Thanks for the story on Sawyer's Landing trip.
Wish I could have been there, but I just went to the Dr a couple
of days before, and he kind of scarred me.
I didn't know this neck thing was going to be as long lasting
or as serious as it apparently is, so I'm taking it even more
careful now than I have been.
He told me three months, and I was ready to be back to normal
now, but I guess he didn't want to hit me with the whole thing
before the surgery, and is giving me a little bad news at a time.
Now looks like is going to be another three months in neck brace,
and a year or so to see if everything worked out all right.
He was probably right. I might not have gone through with it,
but really didn't have much choice.
I had one of my most memorable boating experiences out of Sawyer's
Landing some twenty years ago.
I had an older friend, who was an auto mechanic, that had a
24' Rienell cabin boat at Sawyer's.
He invited my wife and I to come over for a day to do a little
salmon fishing in the Ocean.
It sounded great to us, as my wife is an avid fisherperson, and
and always out fishes me.
He had had the boat for a couple of years and spent much of his
free time over there, so we felt comfortable going with him, and
the boat was a big, heavy, deep V, and he, as a mechanic, kept
the motor in perfect shape.
We woke up to a beautiful day, with sun and no wind.
We headed for the ocean, and under the bridge, and out through
the jetty. The bar was almost perfectly flat.
The fish were several miles off shore, so his plan was to just
run west until we got to where the fish were, and then head north
and start tolling, then turn east and come back to shore.
As we got further off shore, we noticed a fog bank about ten
miles out, but he didn't pay it much attention, as it was
a fast boat, and if the fog got closer, we could just run back
Not being much of a sailor then, and certainly not an Ocean sailor,
I put my faith in him; after all he did this all the time.
We got the proper distance off shore and began trolling north.
All was well, still sunny, but because we were in this nice big
boat, he hadn't noticed that the wind had started to pick up from
the north, and also the current was from the north.
This was the time before Loran or GPS, so it was dead reckoning.
(An appropriate term if ever there was one.)
To the chase. His Reckoning wasn't so good.
The fog did come in faster than he had thought and the wind had
really picked up.
We were in the fog, with five to six foot seas, and winds of about
25 knots. He was a little concerned, but not too worried.
He had a new depth finder that he had just bought and figured
that if we just headed east until we got to the ten fathom line,
we could then head south, and run into the buoy.
Sounded good to me. What did I know? He had the depth finder,
and the chart, and it looked good.
Unfortunately his reckoning of wind and current, and drift had not
been so good, so when we got to the ten fathom curve, we were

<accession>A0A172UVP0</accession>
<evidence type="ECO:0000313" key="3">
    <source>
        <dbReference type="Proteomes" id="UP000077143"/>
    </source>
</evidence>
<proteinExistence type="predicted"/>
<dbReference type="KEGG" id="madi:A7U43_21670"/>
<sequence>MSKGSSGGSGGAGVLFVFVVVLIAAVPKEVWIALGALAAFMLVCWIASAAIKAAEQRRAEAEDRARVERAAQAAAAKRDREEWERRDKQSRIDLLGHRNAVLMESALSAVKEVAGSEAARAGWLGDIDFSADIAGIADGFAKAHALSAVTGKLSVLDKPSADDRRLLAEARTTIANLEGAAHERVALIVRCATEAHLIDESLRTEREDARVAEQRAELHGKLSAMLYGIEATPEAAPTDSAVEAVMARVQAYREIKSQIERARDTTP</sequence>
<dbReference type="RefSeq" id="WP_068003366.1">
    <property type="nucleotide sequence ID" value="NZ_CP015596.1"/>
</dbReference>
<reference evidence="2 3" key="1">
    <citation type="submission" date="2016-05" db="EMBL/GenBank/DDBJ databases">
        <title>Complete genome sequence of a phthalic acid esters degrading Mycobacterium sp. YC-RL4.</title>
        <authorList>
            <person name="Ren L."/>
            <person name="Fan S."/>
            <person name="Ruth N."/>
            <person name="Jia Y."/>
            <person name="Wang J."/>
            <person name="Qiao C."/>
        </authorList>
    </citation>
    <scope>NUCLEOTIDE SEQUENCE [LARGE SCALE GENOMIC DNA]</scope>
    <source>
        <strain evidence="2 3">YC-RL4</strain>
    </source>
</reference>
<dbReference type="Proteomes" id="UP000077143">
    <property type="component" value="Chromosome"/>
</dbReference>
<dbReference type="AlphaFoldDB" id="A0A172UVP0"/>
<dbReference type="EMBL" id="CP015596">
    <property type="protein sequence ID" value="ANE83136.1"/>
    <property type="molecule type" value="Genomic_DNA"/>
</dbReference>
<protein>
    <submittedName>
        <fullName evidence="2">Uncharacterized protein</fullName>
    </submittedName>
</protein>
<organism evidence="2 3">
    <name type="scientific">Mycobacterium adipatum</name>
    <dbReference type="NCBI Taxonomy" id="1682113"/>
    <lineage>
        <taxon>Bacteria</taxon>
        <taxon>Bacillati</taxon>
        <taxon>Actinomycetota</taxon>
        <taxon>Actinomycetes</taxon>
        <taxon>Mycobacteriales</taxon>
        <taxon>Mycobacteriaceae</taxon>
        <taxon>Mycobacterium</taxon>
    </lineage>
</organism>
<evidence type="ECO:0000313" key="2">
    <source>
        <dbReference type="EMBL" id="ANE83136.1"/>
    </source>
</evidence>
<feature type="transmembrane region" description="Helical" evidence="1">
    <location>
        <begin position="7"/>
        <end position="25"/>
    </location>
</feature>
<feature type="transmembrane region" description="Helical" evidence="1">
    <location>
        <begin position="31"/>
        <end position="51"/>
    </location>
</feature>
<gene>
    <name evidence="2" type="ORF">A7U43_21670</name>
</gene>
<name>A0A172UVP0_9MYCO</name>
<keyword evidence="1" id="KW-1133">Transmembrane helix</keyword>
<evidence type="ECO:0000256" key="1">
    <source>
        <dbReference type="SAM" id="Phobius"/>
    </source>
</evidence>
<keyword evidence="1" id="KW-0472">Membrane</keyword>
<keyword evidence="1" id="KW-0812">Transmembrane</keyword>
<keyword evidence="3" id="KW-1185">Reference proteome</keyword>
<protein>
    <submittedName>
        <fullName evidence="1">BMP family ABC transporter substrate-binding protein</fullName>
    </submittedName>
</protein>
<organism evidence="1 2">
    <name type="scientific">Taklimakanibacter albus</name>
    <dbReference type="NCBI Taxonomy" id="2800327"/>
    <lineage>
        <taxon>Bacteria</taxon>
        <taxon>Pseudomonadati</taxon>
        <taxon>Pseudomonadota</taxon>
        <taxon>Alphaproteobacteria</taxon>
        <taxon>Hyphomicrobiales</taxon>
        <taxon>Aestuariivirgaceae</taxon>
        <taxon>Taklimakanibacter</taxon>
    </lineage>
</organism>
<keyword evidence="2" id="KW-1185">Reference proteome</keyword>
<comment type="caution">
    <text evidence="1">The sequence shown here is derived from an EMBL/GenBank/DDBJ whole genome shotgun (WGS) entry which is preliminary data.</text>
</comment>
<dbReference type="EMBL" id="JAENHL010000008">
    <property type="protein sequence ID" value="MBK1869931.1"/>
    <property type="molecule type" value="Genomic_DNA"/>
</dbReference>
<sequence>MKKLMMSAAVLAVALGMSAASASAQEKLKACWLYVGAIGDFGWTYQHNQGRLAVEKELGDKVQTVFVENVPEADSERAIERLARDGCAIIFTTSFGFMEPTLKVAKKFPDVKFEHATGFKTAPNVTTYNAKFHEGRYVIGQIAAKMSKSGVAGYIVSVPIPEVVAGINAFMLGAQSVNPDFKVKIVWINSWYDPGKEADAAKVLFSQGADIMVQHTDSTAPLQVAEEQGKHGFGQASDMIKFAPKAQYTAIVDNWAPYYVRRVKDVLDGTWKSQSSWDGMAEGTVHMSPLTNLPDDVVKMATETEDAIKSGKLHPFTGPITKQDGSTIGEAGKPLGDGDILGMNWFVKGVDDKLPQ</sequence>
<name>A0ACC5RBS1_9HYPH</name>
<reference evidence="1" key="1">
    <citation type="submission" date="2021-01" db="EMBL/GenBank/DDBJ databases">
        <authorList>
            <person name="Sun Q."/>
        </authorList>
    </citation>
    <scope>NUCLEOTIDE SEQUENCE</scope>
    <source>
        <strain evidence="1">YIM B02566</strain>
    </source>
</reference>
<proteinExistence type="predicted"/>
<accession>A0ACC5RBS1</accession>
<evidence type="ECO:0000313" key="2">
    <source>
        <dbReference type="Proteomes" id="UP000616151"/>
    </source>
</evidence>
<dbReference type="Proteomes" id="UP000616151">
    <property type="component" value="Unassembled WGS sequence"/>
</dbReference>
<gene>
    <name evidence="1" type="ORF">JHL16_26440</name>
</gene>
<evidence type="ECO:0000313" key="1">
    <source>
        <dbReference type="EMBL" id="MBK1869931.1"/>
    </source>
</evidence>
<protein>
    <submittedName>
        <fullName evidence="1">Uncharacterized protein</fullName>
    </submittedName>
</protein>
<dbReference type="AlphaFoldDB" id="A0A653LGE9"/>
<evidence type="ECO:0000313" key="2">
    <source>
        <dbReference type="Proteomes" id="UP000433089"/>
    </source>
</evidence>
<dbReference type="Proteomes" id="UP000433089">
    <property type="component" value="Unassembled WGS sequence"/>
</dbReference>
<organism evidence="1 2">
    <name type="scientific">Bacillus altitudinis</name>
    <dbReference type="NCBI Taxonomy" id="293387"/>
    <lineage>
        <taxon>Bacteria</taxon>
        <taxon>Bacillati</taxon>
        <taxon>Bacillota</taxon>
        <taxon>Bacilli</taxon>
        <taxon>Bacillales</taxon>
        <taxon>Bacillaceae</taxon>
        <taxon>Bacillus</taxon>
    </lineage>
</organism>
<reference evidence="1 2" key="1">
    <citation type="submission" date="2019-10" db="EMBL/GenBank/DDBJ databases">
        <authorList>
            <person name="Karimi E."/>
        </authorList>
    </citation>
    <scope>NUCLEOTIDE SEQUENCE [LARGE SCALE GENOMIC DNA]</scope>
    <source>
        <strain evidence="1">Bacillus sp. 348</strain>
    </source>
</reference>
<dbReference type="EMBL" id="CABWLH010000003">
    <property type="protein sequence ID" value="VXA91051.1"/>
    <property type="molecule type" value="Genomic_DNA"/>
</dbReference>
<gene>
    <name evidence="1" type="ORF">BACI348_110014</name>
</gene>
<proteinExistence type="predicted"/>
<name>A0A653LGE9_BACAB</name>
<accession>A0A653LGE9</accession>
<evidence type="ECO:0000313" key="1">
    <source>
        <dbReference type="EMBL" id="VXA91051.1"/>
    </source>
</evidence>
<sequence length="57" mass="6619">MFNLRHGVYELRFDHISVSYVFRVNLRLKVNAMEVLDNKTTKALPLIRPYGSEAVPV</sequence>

actually south of Newport.
We then began our slow run south, the direction he was sure
would take us right to the buoy.
After running downwind for about 45 minutes, and not finding
the buoy, he became more concerned.
Running downwind, the seas, and wind were to our backs and did not
seem too bad, although both were picking up.
It also did not help when we started seeing other boats that were
lost, heading the other way.
He was still fairly sure, that he was headed in the right direction
and told them so.
By now the wind was really howling and the seas had build to
10 to 12 feet.
Occasionally we could see the shore, and I had the chart, and was
trying to identify anything we saw. After a while we began seeing
rocks a few hundred yards from us through the breaks.
We were still in 10 fathoms, and I couldn't find any rocks north of
Newport that were corresponding to the ones we were seeing.
I started looking for rocks at that depth anywhere close to Newport,
and the only ones I could find were south.
We were at Seal Rock. The fog broke enough that we could see the
shore some, and he decided that in fact that's where we must be.
Not the end of the story though.
We turned around and started heading north, still following the ten
fathom curve, only now we were back in the fog heading into both the
wind, now about 35 knots, and seas, which now I estimated at about 15
feet, us, at that depth of water, being just outside the breakers.
It was an exciting ride. My wife had long since gone below, and was
not having a good day.
I was still too ignorant to be really frightened, and thought it was
quite exciting to fall off a crest, into a trough, and plow into the
I did start to get a little concerned when green water started coming
over the bow, over the windshield, and up over our windshield, but it
was exciting, and I had a comfy seat, and a strong boat.
Our friend was not as ignorant as I, and was now, Very concerned.
We had run north for over an hour, and no buoy.
He finally decided to call the Coast Guard, and tell them we were
From their response, we were not the only ones.
Their first orders, in kind of a panicked voice was to turn west into
deeper water. (We were, and had been in only 70 feet at best.) They
next instructed him to hold his mike button down for 30 seconds, so
they could get a radio fix on us, but by now, he was getting panicky
and would only hold the button down for a few seconds and then try to
get a response from them.
Seeing this, and understanding what the Coast Guard was telling him,
I was no longer having fun. I thought I was going to have to take
over the boat.
About that time, the Coast Guard had gotten a fix on us, and said we
were about 1/4 mile south of the mouth of the jetty.
All of a sudden, the fog lifted and we saw the jetty and a Cutter
sitting at the mouth, rounding up, and accounting for lost soles.
The rest of the trip was uneventful, but is was a trip I will always
What's the "Secrect of Sawyer's Landing"?